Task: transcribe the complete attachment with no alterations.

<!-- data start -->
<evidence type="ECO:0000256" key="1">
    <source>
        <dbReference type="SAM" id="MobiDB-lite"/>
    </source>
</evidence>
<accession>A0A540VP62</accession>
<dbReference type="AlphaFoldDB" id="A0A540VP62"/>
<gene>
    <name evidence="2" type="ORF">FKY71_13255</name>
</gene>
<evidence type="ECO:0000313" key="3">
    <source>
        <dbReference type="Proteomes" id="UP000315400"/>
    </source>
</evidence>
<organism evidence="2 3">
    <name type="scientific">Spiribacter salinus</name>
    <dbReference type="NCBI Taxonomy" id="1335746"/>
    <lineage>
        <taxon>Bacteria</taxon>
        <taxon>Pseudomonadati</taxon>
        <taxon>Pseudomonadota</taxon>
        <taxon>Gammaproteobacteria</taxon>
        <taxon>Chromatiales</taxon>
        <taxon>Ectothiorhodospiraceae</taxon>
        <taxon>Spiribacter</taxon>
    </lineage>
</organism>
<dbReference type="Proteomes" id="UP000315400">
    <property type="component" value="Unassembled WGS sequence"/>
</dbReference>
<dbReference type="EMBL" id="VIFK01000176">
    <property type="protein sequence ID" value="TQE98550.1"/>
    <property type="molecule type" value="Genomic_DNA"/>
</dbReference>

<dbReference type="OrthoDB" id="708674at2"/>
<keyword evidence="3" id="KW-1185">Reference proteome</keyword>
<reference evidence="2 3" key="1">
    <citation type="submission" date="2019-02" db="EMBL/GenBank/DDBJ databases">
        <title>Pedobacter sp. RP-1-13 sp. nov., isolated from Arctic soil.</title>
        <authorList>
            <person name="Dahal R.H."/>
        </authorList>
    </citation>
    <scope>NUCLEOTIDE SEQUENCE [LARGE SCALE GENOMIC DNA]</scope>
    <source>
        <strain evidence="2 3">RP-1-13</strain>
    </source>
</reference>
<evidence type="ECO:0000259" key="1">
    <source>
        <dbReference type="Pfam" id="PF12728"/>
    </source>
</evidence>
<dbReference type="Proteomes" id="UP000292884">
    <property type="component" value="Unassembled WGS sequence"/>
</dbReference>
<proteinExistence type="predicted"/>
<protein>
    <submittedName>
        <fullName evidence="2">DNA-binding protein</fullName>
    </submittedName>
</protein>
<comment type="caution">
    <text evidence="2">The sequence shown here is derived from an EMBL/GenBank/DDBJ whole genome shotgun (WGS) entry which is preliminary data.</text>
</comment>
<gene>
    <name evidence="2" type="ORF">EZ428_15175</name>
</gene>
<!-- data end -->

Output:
<evidence type="ECO:0000256" key="1">
    <source>
        <dbReference type="SAM" id="MobiDB-lite"/>
    </source>
</evidence>
<accession>A0A540VP62</accession>
<dbReference type="AlphaFoldDB" id="A0A540VP62"/>
<gene>
    <name evidence="2" type="ORF">FKY71_13255</name>
</gene>
<evidence type="ECO:0000313" key="3">
    <source>
        <dbReference type="Proteomes" id="UP000315400"/>
    </source>
</evidence>
<organism evidence="2 3">
    <name type="scientific">Spiribacter salinus</name>
    <dbReference type="NCBI Taxonomy" id="1335746"/>
    <lineage>
        <taxon>Bacteria</taxon>
        <taxon>Pseudomonadati</taxon>
        <taxon>Pseudomonadota</taxon>
        <taxon>Gammaproteobacteria</taxon>
        <taxon>Chromatiales</taxon>
        <taxon>Ectothiorhodospiraceae</taxon>
        <taxon>Spiribacter</taxon>
    </lineage>
</organism>
<dbReference type="Proteomes" id="UP000315400">
    <property type="component" value="Unassembled WGS sequence"/>
</dbReference>
<dbReference type="EMBL" id="VIFK01000176">
    <property type="protein sequence ID" value="TQE98550.1"/>
    <property type="molecule type" value="Genomic_DNA"/>
</dbReference>

<dbReference type="OrthoDB" id="708674at2"/>
<keyword evidence="3" id="KW-1185">Reference proteome</keyword>
<reference evidence="2 3" key="1">
    <citation type="submission" date="2019-02" db="EMBL/GenBank/DDBJ databases">
        <title>Pedobacter sp. RP-1-13 sp. nov., isolated from Arctic soil.</title>
        <authorList>
            <person name="Dahal R.H."/>
        </authorList>
    </citation>
    <scope>NUCLEOTIDE SEQUENCE [LARGE SCALE GENOMIC DNA]</scope>
    <source>
        <strain evidence="2 3">RP-1-13</strain>
    </source>
</reference>
<evidence type="ECO:0000259" key="1">
    <source>
        <dbReference type="Pfam" id="PF12728"/>
    </source>
</evidence>
<dbReference type="Proteomes" id="UP000292884">
    <property type="component" value="Unassembled WGS sequence"/>
</dbReference>
<proteinExistence type="predicted"/>
<protein>
    <submittedName>
        <fullName evidence="2">DNA-binding protein</fullName>
    </submittedName>
</protein>
<comment type="caution">
    <text evidence="2">The sequence shown here is derived from an EMBL/GenBank/DDBJ whole genome shotgun (WGS) entry which is preliminary data.</text>
</comment>
<gene>
    <name evidence="2" type="ORF">EZ428_15175</name>
</gene>